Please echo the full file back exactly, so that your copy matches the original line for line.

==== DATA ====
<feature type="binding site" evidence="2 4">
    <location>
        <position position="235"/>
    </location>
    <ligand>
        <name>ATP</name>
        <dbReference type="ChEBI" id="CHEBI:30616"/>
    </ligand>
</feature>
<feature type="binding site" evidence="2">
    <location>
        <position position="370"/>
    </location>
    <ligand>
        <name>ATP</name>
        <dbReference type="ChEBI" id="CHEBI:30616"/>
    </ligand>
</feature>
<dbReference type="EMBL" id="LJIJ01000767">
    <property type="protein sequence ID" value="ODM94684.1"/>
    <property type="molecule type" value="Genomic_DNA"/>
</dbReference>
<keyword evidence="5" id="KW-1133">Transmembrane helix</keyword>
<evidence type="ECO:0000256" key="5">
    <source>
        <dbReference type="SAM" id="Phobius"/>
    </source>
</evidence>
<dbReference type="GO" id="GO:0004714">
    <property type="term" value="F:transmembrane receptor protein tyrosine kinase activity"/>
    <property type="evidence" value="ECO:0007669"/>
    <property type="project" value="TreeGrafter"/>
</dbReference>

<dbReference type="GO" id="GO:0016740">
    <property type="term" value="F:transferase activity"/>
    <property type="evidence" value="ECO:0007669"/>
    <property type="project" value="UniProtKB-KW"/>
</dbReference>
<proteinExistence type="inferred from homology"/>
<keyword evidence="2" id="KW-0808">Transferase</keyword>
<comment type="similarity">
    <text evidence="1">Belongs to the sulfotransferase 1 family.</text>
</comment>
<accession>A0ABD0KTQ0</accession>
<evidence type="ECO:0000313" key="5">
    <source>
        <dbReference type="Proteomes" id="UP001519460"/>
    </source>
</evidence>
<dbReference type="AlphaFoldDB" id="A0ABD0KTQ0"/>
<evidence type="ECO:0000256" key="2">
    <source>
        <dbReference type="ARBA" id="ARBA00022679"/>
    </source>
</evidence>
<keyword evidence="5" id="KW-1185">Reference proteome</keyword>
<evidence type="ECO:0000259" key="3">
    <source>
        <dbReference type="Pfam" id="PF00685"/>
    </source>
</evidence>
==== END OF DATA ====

<feature type="binding site" evidence="2 4">
    <location>
        <position position="235"/>
    </location>
    <ligand>
        <name>ATP</name>
        <dbReference type="ChEBI" id="CHEBI:30616"/>
    </ligand>
</feature>
<feature type="binding site" evidence="2">
    <location>
        <position position="370"/>
    </location>
    <ligand>
        <name>ATP</name>
        <dbReference type="ChEBI" id="CHEBI:30616"/>
    </ligand>
</feature>
<dbReference type="EMBL" id="LJIJ01000767">
    <property type="protein sequence ID" value="ODM94684.1"/>
    <property type="molecule type" value="Genomic_DNA"/>
</dbReference>
<keyword evidence="5" id="KW-1133">Transmembrane helix</keyword>
<evidence type="ECO:0000256" key="5">
    <source>
        <dbReference type="SAM" id="Phobius"/>
    </source>
</evidence>
<dbReference type="GO" id="GO:0004714">
    <property type="term" value="F:transmembrane receptor protein tyrosine kinase activity"/>
    <property type="evidence" value="ECO:0007669"/>
    <property type="project" value="TreeGrafter"/>
</dbReference>

<dbReference type="GO" id="GO:0016740">
    <property type="term" value="F:transferase activity"/>
    <property type="evidence" value="ECO:0007669"/>
    <property type="project" value="UniProtKB-KW"/>
</dbReference>
<proteinExistence type="inferred from homology"/>
<keyword evidence="2" id="KW-0808">Transferase</keyword>
<comment type="similarity">
    <text evidence="1">Belongs to the sulfotransferase 1 family.</text>
</comment>
<accession>A0ABD0KTQ0</accession>
<evidence type="ECO:0000313" key="5">
    <source>
        <dbReference type="Proteomes" id="UP001519460"/>
    </source>
</evidence>
<dbReference type="AlphaFoldDB" id="A0ABD0KTQ0"/>
<evidence type="ECO:0000256" key="2">
    <source>
        <dbReference type="ARBA" id="ARBA00022679"/>
    </source>
</evidence>
<keyword evidence="5" id="KW-1185">Reference proteome</keyword>
<evidence type="ECO:0000259" key="3">
    <source>
        <dbReference type="Pfam" id="PF00685"/>
    </source>
</evidence>